Saturday, February 14, 2009

Nut butter bonanza!

Salmonella in peanut butter shipped all over the world. Its been in the news a lot lately. While I am certainly amazed, like many of you out there, at the severe regulatory lapses that allowed this to happen, I'm not entirely surprised either. Having worked with a number of food scientists and taken courses on food microbiology, I accept that my food is no where near as idyllic as its made out to be. But still, what are you supposed to do when you desire an Elvis Special (fried peanut butter and banana with honey)?

I would be a pretty bad blogger (esp. food blogger) if I didn't tell you how to make your own. But I'm not just going to tell you how to make peanut butter, I'm going to tell you how to make pretty much any nut butter! Ok, ok, all the recipes are essentially the same and there's only one technique and piece of equipment you need. Tell you what, I'll throw in a bonus recipe, hazelnut/chocolate spread (a.k.a. Nutella) to make up for the lack of complexity in the others. Although its precisely the lack of complexity that makes me wonder why more people don't make their own nut butters in the first place. I guess the potential for a million dollar lawsuit pay-out is just too irresistible in these uncertain economic times.

Standard Nut Butter:

~1 lb nuts of choice*
salt as needed

Wow, that was a short list. Now to tackle that asterisk. Depending on the nut you choose, you'll need to do some prep. Peanuts and cashews in a can can be used straight. Almonds are best blanched and then toasted. Hazelnuts should be toasted in a pan till the skin turns dark and starts peeling, then transfer to a towel and rub the rest of the skin off (you don't need to remove all of it, just most). I haven't tried walnuts, pecans, macadamias, and some others, so those will have other pre-processing needs.

1. Place the nuts in the bowl of your food chopper and process into a fine meal like you see below (In this case I'm using cashews).
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2. Keep processing in 2-3 minute runs. You'll notice that the meal will begin to clump along the edges of the bowl like in the picture below. Simply scrape down the sides as this happens.
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3. Keep processing in longer spins, ~5 minutes at a time so not to burn out the motor in your processor. The combination of the heat and chopping/griding will cause the natural oils to come out, bringing the meal together into a ball that will spin around the blade.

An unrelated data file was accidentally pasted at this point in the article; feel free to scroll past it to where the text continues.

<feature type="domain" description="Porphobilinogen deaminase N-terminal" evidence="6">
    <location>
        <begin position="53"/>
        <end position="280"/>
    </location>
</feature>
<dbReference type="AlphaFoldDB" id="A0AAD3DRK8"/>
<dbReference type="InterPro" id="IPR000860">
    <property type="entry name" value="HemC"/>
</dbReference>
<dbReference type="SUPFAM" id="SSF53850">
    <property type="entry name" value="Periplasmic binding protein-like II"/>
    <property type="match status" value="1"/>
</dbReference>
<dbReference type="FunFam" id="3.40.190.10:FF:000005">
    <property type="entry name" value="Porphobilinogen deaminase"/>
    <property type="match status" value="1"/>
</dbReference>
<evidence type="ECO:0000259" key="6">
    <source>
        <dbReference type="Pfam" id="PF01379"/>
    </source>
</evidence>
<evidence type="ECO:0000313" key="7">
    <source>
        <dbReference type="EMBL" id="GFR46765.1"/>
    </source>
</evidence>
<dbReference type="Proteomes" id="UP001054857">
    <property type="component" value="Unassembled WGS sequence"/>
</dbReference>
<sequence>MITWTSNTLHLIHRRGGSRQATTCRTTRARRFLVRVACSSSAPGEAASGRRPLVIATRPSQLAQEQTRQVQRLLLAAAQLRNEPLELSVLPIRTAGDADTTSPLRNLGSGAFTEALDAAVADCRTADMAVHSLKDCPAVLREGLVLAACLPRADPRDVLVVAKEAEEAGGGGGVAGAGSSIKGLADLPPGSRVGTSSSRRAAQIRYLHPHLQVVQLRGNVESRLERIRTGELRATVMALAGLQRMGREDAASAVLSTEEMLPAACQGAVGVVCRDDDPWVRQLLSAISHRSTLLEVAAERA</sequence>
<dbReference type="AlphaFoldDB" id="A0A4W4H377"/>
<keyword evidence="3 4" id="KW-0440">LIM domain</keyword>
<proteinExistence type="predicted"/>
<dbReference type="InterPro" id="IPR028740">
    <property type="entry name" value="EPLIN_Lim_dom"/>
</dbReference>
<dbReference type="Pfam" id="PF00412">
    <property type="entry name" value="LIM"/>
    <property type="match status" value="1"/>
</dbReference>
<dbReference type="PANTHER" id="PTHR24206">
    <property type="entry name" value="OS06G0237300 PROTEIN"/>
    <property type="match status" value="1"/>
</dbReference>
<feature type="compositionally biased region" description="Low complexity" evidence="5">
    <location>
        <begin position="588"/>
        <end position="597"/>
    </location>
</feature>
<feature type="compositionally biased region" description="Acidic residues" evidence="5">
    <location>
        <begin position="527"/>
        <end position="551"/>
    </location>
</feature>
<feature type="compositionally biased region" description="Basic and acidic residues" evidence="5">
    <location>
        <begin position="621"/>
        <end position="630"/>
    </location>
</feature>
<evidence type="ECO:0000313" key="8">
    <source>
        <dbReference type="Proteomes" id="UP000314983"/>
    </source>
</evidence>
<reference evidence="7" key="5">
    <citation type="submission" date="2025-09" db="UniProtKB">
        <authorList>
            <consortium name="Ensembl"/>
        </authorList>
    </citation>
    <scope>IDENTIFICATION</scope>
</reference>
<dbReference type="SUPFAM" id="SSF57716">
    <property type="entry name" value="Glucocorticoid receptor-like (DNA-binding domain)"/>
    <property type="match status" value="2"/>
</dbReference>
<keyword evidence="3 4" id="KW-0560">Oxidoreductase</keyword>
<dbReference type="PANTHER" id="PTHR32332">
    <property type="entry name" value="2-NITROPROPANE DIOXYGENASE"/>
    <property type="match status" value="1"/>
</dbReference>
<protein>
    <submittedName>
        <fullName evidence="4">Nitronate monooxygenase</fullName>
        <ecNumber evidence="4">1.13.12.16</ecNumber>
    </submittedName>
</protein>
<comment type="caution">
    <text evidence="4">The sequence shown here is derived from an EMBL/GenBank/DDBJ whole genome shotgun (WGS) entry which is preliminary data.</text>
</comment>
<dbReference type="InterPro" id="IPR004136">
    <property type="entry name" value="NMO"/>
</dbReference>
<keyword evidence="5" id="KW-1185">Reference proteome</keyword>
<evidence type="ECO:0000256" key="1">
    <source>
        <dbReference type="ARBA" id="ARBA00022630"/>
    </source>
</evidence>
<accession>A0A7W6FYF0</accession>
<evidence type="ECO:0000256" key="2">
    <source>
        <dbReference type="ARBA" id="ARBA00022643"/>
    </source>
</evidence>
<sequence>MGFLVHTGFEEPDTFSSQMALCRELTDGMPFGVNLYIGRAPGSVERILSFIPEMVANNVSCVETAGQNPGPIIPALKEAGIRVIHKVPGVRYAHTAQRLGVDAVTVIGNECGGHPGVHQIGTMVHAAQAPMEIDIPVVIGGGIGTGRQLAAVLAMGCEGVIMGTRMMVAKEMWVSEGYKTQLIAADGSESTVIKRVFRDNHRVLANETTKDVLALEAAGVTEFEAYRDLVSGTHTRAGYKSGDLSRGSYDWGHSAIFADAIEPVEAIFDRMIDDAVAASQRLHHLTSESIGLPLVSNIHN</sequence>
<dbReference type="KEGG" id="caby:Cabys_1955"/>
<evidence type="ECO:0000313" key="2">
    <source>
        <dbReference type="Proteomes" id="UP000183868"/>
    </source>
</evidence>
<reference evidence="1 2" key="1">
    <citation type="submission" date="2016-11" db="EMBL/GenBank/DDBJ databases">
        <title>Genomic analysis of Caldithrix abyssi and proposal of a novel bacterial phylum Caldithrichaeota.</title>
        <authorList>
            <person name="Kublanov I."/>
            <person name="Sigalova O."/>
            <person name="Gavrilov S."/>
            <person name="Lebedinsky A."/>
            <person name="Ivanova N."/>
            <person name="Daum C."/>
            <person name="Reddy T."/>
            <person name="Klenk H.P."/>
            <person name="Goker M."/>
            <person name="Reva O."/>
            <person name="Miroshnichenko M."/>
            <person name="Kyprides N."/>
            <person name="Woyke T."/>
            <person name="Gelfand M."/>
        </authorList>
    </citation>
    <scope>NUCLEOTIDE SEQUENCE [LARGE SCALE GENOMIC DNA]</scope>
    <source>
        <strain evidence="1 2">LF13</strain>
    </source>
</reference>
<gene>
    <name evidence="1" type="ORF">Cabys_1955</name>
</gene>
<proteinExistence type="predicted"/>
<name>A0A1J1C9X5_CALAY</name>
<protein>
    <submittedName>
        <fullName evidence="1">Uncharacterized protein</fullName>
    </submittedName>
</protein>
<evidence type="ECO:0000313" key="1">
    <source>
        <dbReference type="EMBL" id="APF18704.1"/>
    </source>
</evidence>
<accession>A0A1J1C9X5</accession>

4. Eventually, the ball will begin to disintegrate and in a couple more minutes you'll have a creamy nut butter. At this point you can add salt to taste. If you want a chunky version, throw in some raw nuts and process a bit more.
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Now for what you really wanted...
Hazelnut/chocolate spread:
1 lb. hazelnuts, toasted and de-skinned
1/2 cup cacao nibs
1 cup powdered sugar, possibly more
2 tsp. vanilla extract

1. Grind the nuts in your food processor till you get fine crumbs. Add in the cacao nibs and process till you reach the smooth and creamy stage. The oils from the hazelnuts and the cacao butter will make the mix very viscous.
2. Add in the vanilla and process to incorporate, then add in the powdered sugar, one tablespoon at a time, scraping down the sides of the processor bowl often.
3. Depending on the creaminess you desire (Nutella is pretty thick) you may need more or less powdered sugar. You want your spread to still be fairly viscous, so don't add more than another 1/2 cup. When its at the point you want throw it in a jar or other container and put in the fridge over night, this will firm it up.

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Cacao nibs. You can pick them up from Whole Foods in their bulk section. If there's no WF near you, you can get them off the internet, like here: Grocery

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So, the texture isn't as smooth as real nutella, but it sure does taste great. The first day you take it out of the fridge it will be fairly solid and hard to spread, but don't worry, it gets better a day later.

So there you go, my super secret easy method for making your own nut butters at home. I know there are a ton of other methods listed out there on the internet, but most of those tell you to use some form of oil to get the desired consistency. In my experience, most nuts have enough natural oils that any extra oil is unnecessary. However, depending on the state of the buts nuts you purchased (i.e. the pre-bagged ones you find in your local grocer's "baking" isle) then you may actually need to use the oil. In those cases, the nuts have been around long enough that the natural oils are gone and need to be replaced. Ideally, you should use the same oil as the nut you're using (almond oil for almond butter, for instance) but failing that, neutral flavored oils such as canola or vegetable work best. Just don't use more than 2 tbsp. per pound of nuts. If you think you need more than that, then I'd say your batch (nuts) weren't good in the first place and you should just pitch it and move on.

1 comment:

Alisa@Foodista said...

Mike this is delicious! What a great recipe! Hope you can come over and share this yummy treat over at - the cooking encyclopedia everyone can edit. Would also love a link to this post from our site.(This will direct Foodista readers to your blog)Here's how you can create inbound links from our site Check it out here. This is a great way for you to build blog traffic and connect with other food lovers! See you there! Thanks!